How to Keep from Spending $30K to Fill-Up an iPod
And What Music Service to 'Pass' on Which Will Cost Users $45,000 to Do the Same

by Joe Leo, Columnist

FEATURE: (06.19.09)-- June is the month for "Grads and Dads" and what better gift to buy for your graduate or dad than an iPod? With so many styles and colors, there's bound to be one that would make the perfect gift. Or, if they already have one, a quick and easy gift would be an iTunes gift card of any denomination from $10 to $100.

In order to keep your graduate and dad entertained beyond their initial gift, once they run out of credits, what are they to do? Is it really necessary for you and/or them to keep shelling out precious dollars to get their groove on?

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Of course, if you're so inclined, you could have waited until 7:00a local time today in your time zone, to get your graduate or dad the ultimate gift-- an iPhone 3G S. Then they'll have an iPod that's also a smart phone, and digital still camera with video, all in one great device! Wait a minute. That's not what today's article is about. Sorry!

Today's feature actually was inspired by a conversation between a student who was commenting on how music costs too much via iTunes and they'd get it elsewhere. At the time they also didn't have an iPod which they now have after receiving it as a graduation gift. Will they need $240 just to fill up their new iPod shuffle?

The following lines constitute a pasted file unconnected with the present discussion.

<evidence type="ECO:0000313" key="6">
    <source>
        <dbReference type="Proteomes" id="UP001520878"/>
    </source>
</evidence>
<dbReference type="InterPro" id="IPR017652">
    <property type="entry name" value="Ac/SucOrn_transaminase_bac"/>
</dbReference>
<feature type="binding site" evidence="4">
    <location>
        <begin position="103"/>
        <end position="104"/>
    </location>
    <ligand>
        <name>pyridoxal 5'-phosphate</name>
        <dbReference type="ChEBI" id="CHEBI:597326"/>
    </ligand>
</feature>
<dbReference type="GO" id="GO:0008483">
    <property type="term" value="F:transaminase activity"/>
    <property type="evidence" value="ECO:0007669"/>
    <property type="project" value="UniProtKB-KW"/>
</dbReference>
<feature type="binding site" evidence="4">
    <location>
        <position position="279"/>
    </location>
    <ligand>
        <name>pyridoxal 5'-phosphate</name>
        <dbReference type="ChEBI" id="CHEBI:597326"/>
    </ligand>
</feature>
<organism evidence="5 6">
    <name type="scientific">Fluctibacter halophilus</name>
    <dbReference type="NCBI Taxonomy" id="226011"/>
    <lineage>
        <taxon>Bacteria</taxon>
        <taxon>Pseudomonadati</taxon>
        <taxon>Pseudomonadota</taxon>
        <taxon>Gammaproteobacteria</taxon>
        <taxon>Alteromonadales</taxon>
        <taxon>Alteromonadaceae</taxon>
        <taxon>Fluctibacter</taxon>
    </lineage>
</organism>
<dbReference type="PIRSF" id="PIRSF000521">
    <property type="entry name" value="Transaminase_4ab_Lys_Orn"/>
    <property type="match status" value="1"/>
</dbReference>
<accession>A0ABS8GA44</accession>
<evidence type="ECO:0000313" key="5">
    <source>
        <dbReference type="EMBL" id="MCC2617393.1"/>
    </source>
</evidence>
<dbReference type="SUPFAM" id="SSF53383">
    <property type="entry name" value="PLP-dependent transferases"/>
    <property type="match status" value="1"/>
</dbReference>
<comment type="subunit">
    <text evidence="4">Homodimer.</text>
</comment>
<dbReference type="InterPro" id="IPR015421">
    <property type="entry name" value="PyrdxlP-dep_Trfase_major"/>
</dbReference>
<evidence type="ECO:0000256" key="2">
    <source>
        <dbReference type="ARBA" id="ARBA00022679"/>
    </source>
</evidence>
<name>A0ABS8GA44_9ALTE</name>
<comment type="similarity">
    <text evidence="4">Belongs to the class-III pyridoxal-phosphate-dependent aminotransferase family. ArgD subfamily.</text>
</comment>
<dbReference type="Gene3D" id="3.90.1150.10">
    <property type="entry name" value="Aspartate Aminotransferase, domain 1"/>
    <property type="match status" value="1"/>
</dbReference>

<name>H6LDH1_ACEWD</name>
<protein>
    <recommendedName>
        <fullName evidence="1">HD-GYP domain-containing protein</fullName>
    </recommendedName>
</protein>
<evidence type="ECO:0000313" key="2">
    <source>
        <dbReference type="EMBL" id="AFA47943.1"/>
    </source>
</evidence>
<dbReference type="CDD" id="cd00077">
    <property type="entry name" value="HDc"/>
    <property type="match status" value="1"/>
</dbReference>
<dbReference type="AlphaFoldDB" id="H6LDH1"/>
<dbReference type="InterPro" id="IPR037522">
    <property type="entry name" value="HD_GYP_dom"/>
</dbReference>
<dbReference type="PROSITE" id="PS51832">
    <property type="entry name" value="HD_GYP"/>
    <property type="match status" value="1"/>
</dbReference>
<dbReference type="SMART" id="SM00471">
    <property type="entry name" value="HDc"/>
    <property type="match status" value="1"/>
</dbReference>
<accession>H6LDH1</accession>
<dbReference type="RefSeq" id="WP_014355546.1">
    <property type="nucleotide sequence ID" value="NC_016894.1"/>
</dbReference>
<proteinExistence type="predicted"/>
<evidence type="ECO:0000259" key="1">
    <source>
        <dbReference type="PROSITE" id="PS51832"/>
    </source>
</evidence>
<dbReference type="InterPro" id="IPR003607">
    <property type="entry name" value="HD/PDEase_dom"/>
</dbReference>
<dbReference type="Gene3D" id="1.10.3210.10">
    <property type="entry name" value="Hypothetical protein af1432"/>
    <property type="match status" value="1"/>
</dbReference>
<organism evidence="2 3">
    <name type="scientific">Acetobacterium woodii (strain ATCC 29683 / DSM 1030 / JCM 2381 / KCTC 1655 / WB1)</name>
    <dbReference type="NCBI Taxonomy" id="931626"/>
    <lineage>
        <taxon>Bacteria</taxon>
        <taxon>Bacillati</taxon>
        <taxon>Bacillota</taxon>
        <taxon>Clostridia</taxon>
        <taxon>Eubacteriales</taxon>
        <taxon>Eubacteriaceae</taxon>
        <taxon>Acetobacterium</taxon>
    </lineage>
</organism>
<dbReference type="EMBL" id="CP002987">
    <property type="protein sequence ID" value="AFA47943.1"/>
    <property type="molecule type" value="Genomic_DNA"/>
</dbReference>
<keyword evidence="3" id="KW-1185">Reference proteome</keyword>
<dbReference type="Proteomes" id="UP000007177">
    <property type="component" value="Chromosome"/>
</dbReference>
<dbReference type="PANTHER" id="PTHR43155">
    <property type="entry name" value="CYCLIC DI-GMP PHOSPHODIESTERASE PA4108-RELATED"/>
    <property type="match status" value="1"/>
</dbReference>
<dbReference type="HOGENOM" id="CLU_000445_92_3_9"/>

Or even $30,000 for that matter? Where'd you get that figure, you say.

As everyone well knows, Microsoft has been on the offensive lately, attacking Apple on its product price points in this slumping economy. The primary line of defense is that PCs are much cheaper and why spend more for an Apple product? First it was laptops, but now the playing field has turned to Microsoft tackling Apple's iPods and iTunes Music Store service as of late. Have they scored a touchdown, pass, with this one?

In the ad released in May, Wes Moss, labeled as a certified financial planner, says, "I don't know about you, but I don't have 30 grand laying around for music," claiming that since it costs one dollar to buy songs on iTunes, people will run out of money before they fill up that iPod. At least, the 120GB iPod classic they used in the ad.

[See ad with YouTube clip of commercial, linked via WIRED magazine's Gadget Lab posting by Charlie Sorrel]

Is this entirely true? Yes and no. It also depends on what iPod model the person has. But of course, who is going to use iTunes exclusively to completely fill their iPod? No one. Unless you're Donald Trump with money to burn.

So let's trump Microsoft's logic for a moment and take a trek down the road--using Spock's Vulcan logic, who would have most likely said that those folks in Redmond, WA are "highly illogical"--to see what other avenues are available to fill up an iPod. Such as maybe the one you purchased this month as a gift for a graduate or dad.

Before the iTunes Music Store ever rolled along, the method of getting songs to your iPod was by using CDs to import tracks into iTunes where you could then connect your iPod to get music onto it. Surely anyone out there, more so dads than grads, has a bunch of CDs around the house with tons of music collections they can transfer.